Meredith Berkman is a cofounder of Parents Against Vaping E-cigarettes, a national advocacy and education organization founded in 2018 as a grassroots response to the youth vaping epidemic.
Interact for Health: How did you get involved with PAVe?
Berkman: In 2018, a Juul representative entered our sons’ high school through an outside anti-addiction group, without the school’s knowledge, and told the ninth grade students, without adults present, that Juul was “totally safe” and would receive Food and Drug Administration approval “any day.” Along with my two other cofounders, Dorian Fuhrman and Dina Alessi, we three moms began searching the internet for information about Juul. We quickly realized that Juul was using social media advertising and young-looking influencers to market its stealth-by-design, tech-chic flavored e-cigarettes to our kids. We were also shocked by the prevalence of youth use. It was clear that we would have to take action to educate parents like us and, ultimately, fight for laws that would protect our kids from these flavored products.
Interact for Health: As an advocacy association, what do you do?
Berkman: We are a volunteer-run and -powered nonprofit that is the first national parent voice in the fight against the tobacco industry’s predatory behavior. Our volunteers advocate for legislative and regulatory action at the local, city, state and national levels to remove all flavored tobacco products from the market. Our volunteers work up front and behind the scenes testifying at hearings, meeting with elected officials, writing letters to the editor and showing up whenever our voices are needed. Alongside our coalition partners, we have helped pass laws to end the sale of flavored tobacco in cities and counties in California, Illinois, Oregon and Colorado. We were also involved in the successful passage of state laws in New York, New Jersey, Massachusetts, Rhode Island and California, in addition to Washington, D.C. Our educational initiative educates parents about the dangers of youth tobacco use in both Spanish and English. We also recently launched a teen-focused program about the environmental harms of tobacco, Vapes Are Trash.
Interact for Health: The FDA has cracked down on vaping in the last two years. What’s left to be done on the federal level? And what actions can be taken at the local and state levels?
Berkman: While the FDA has issued marketing denial orders on the bulk of Premarket Tobacco Product Applications, decisions have yet to be made on the market leaders. (The FDA recently put a hold on its denial of Juul). Synthetic nicotine products that were introduced to skirt the FDA guidelines were only recently put under FDA jurisdiction and those that have not applied for approval are on the market illegally.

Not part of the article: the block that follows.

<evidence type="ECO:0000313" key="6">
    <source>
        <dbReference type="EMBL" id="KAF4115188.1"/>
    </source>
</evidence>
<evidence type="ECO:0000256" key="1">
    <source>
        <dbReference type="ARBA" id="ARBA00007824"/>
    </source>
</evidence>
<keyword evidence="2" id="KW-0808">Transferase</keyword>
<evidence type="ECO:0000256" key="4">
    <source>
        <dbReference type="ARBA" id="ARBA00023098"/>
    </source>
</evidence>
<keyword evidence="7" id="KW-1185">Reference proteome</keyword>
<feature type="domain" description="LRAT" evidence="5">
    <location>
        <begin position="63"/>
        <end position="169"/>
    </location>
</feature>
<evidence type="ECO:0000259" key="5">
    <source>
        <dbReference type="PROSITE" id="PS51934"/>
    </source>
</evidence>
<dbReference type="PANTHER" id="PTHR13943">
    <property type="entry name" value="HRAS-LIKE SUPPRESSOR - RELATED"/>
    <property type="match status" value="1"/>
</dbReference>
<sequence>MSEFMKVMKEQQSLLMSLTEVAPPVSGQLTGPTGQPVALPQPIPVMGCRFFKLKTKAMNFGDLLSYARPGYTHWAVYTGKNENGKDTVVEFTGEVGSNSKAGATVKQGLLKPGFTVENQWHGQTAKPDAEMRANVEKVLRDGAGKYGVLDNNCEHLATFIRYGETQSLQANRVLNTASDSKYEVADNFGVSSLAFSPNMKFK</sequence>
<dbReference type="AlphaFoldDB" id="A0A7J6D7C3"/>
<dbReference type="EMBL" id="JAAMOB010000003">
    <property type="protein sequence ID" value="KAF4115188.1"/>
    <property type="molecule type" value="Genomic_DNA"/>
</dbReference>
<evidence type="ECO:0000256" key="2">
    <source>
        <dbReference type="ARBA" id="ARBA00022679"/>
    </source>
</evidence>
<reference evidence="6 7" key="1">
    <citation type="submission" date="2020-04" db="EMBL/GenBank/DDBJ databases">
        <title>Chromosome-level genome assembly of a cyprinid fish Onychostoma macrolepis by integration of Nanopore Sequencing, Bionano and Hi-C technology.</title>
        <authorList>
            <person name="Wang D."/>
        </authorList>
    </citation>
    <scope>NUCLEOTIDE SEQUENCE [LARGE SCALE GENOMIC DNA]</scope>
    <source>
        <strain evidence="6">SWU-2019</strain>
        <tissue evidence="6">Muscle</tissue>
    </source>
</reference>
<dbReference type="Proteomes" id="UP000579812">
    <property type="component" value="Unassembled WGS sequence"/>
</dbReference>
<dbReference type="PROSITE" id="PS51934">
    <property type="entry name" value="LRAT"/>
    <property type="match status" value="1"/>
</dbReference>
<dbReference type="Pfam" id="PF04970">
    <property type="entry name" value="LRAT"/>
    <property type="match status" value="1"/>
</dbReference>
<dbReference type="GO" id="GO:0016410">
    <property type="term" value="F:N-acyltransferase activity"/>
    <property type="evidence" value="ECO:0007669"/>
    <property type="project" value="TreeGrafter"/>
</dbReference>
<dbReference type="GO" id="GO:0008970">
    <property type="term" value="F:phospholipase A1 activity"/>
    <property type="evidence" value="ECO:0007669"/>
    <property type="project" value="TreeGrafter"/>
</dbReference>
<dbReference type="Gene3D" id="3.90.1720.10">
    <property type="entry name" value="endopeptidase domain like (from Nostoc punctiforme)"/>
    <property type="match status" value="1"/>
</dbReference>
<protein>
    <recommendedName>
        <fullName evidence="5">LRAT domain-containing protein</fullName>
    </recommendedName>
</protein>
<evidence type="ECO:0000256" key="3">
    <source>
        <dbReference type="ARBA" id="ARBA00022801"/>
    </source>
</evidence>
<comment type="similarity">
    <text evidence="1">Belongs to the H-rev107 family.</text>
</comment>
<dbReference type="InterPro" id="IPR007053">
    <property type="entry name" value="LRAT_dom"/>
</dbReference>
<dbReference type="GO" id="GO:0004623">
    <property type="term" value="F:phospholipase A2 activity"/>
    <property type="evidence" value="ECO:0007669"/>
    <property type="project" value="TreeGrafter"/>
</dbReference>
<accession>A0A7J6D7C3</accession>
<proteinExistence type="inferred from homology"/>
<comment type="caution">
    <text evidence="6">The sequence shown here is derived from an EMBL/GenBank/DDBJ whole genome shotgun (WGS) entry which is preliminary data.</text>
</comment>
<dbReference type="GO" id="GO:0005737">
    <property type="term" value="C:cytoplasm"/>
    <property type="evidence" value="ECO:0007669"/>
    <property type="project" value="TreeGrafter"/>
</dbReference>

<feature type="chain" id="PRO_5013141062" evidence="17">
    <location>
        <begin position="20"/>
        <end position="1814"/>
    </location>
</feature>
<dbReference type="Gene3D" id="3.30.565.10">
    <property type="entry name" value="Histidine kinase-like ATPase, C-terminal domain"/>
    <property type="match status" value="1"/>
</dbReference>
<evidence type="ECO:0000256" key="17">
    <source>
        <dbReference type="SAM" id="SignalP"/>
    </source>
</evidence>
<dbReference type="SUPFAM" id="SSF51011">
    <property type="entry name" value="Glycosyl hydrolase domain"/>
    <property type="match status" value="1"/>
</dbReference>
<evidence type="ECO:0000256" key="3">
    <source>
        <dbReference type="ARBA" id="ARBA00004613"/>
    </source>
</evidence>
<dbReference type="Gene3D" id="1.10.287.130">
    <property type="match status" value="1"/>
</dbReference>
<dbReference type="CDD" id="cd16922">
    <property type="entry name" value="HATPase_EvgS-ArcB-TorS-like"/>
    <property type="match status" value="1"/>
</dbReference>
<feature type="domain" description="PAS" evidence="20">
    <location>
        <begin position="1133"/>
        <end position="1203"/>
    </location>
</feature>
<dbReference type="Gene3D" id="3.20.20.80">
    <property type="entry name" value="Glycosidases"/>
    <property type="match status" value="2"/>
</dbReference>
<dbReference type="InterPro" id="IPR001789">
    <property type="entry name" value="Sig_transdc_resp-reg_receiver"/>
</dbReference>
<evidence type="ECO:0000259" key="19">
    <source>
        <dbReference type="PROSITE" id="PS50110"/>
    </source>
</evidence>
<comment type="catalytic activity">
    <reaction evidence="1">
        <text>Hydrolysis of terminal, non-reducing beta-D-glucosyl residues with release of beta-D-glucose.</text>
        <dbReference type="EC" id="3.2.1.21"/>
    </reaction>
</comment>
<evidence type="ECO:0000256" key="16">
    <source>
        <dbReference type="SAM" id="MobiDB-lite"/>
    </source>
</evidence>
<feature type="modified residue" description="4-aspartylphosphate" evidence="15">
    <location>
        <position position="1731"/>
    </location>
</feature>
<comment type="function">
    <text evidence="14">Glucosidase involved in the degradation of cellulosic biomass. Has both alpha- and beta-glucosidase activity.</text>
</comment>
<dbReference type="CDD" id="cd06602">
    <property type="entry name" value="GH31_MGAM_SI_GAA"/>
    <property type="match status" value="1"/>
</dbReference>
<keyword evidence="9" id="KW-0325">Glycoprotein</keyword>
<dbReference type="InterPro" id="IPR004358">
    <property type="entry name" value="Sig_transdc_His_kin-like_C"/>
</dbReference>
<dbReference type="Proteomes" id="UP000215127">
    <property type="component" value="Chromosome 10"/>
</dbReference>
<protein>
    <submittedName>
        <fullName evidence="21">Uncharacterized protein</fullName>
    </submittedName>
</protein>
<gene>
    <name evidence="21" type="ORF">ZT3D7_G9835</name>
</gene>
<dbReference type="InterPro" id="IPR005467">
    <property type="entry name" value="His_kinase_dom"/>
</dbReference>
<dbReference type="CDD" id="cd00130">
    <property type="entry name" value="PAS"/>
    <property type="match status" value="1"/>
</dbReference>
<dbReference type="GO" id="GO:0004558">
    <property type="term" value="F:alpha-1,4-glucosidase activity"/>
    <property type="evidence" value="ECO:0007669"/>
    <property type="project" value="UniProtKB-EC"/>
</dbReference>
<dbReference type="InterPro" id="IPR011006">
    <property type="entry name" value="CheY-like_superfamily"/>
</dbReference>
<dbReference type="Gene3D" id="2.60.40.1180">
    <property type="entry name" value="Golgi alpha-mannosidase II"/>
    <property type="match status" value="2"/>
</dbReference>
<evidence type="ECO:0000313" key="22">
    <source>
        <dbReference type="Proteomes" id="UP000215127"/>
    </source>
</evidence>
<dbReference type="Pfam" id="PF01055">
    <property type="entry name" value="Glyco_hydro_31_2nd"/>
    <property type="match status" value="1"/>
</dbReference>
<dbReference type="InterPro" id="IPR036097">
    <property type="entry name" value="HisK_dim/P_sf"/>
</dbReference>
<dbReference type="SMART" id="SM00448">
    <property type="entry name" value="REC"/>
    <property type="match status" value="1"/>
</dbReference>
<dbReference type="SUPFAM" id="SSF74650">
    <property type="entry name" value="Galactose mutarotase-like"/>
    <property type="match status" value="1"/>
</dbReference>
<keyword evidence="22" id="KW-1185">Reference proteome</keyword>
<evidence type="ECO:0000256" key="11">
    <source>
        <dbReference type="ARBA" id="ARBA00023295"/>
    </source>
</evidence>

Menthol cigarettes and flavored cigars are also in the process of undergoing review. Public comments are being accepted through Aug. 2 after which time the FDA will make a decision on their fate. Even under the best of circumstances, the federal government tends to be slow to act and tactics by the tobacco industry to further delay good legislation are commonly used. Therefore, efforts at the state and local levels are critical measures to protect the interest of communities.
Interact for Health: Vaping isn’t in the news the way it was a year or two ago. What do people need to know about the ongoing risk?
Berkman: The latest figures from the Centers for Disease Control and Prevention about youth tobacco use have not yet been released. Last year’s survey showed a drop in youth vaping, but both FDA and CDC clearly stated that those numbers, since they were collected during lockdown, were not reflective of a trend. We and our partners—working on the ground with parents, schools, health departments and prevention groups—believe that in fact youth vaping rates are on the rise, fueled by the return to in-person learning and the current adolescent mental health crisis. Every day, new scientific evidence emerges about the dangers of e-cigarettes, particularly for adolescents whose lungs and brains are developing. Just as was the case with combustible cigarettes, only time will reveal the long-term health implications. We cannot allow our kids to be used as lab rats for the e-cigarette experiment.
Interact for Health: How can parents and grassroots efforts make a difference?
Berkman: Education and advocacy efforts have a tremendous impact on driving change. Parents are constituents, so legislators are really interested in what they have to say. Change tends to be easier at the local level and grassroots efforts make all the difference.
Interact for Health: Where is PAVe focusing its attention?
Berkman: We continue to expand our parent education while working all over the country for laws ending the sales of all flavored tobacco products. We’re launching a pilot program called POISON—Parents Opposed to Illegal Sales of Nicotine—that will empower parents to report illegal sales of flavored products to minors. We are also pushing the FDA to speed up its e-cigarette regulatory process that is already 10 months past its court-ordered deadline.
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